[extropy-chat] Space elevator numbers I

Keith Henson hkhenson at rogers.com
Tue Feb 13 19:31:07 UTC 2007

I am not sure this is the right place to be discussing this.  If anyone 
knows of a better place, please let me know.

If we want a non nuclear solution to the carbon and energy crisis, we need 
to put some numbers on it.  Displacing coal for power generation in the US 
would take about 300 Gw.  That's 30 10 Gw or 60 5 Gw SPS.

SPS designs are projected to be in the 1-2 kg/kw range.  I.e., a 5 Gw SPS 
would mass 5,000 to 10,000 metric tons.  This business is urgent, so let's 
figure displacing all the US coal fired plants in about a year.  So 360 
days/60 plants means we need to build a 5 Gw plant every 6 days.  Roughly 
(and ignoring the short tons to metric tons) figure lifting 10,000 tons 
every 5 days to GEO or 2000 tons a day.

Back in the space colony days Dr. O'Neill used to say that getting out of 
the earth's gravity was equal to going up a 4000 mile high mountain.  I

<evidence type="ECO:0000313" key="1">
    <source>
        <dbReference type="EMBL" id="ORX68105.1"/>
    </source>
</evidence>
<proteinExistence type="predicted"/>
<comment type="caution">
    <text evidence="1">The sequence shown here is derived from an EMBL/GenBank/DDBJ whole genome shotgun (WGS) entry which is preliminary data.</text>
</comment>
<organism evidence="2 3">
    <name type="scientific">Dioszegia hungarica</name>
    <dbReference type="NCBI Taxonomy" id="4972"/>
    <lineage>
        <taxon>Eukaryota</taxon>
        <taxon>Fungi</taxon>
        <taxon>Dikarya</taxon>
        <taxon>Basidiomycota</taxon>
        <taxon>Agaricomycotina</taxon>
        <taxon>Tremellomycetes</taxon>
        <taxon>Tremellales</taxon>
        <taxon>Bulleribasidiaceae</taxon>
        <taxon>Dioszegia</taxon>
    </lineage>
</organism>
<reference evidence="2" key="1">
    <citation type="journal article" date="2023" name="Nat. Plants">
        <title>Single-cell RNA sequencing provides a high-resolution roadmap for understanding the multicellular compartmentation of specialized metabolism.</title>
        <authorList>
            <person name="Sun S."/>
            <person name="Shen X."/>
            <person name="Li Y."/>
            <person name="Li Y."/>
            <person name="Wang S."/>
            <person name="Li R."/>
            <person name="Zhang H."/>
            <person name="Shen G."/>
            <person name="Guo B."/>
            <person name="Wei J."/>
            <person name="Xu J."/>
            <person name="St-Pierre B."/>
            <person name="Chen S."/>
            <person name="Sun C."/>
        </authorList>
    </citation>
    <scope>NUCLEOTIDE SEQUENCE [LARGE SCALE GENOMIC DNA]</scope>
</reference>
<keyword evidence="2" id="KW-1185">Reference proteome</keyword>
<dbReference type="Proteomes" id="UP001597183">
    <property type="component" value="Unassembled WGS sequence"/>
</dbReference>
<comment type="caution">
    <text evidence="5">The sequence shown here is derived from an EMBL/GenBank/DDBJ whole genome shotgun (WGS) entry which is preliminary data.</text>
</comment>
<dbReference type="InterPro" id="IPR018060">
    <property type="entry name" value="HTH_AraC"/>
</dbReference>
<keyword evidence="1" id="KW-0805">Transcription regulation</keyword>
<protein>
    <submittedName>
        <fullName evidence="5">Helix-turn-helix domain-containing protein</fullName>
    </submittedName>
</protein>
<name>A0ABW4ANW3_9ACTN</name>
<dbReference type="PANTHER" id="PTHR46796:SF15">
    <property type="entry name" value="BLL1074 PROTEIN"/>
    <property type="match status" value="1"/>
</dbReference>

recalculated it from escape velocity and got 3998 miles.  Close enough.  :-)

Approximating GEO to be at escape, and because orbital energy is 
partitioned equally between velocity and potential, the energy requirement 
is to haul 2000 tons per day up a 2000 mile high mountain.  (The other half 
of the energy is extracted from the earth's rotation.)

Using English units (you can rework it in metric) that's 4 million pounds x 
10 million feet or 4 x 10 ** 13. ft-pounds/day, or about 900,000 hp (660 Mw)

For reference, the aircraft carrier Enterprise can crank out about 280,000 
hp.  (210 Mw)

So the lift power required is in the range of 2/3rds of a Gw.

Climbers using beamed power and electrical motors to go up a cable are in 
the range of 1% efficient.  Which means something like 66 Gw of power would 
be required to lift the parts for a 5 Gw power sat every 5 days.  That's 
not impossibly bad, the power sat would pay back its lift energy cost in 66 

(to be continued)


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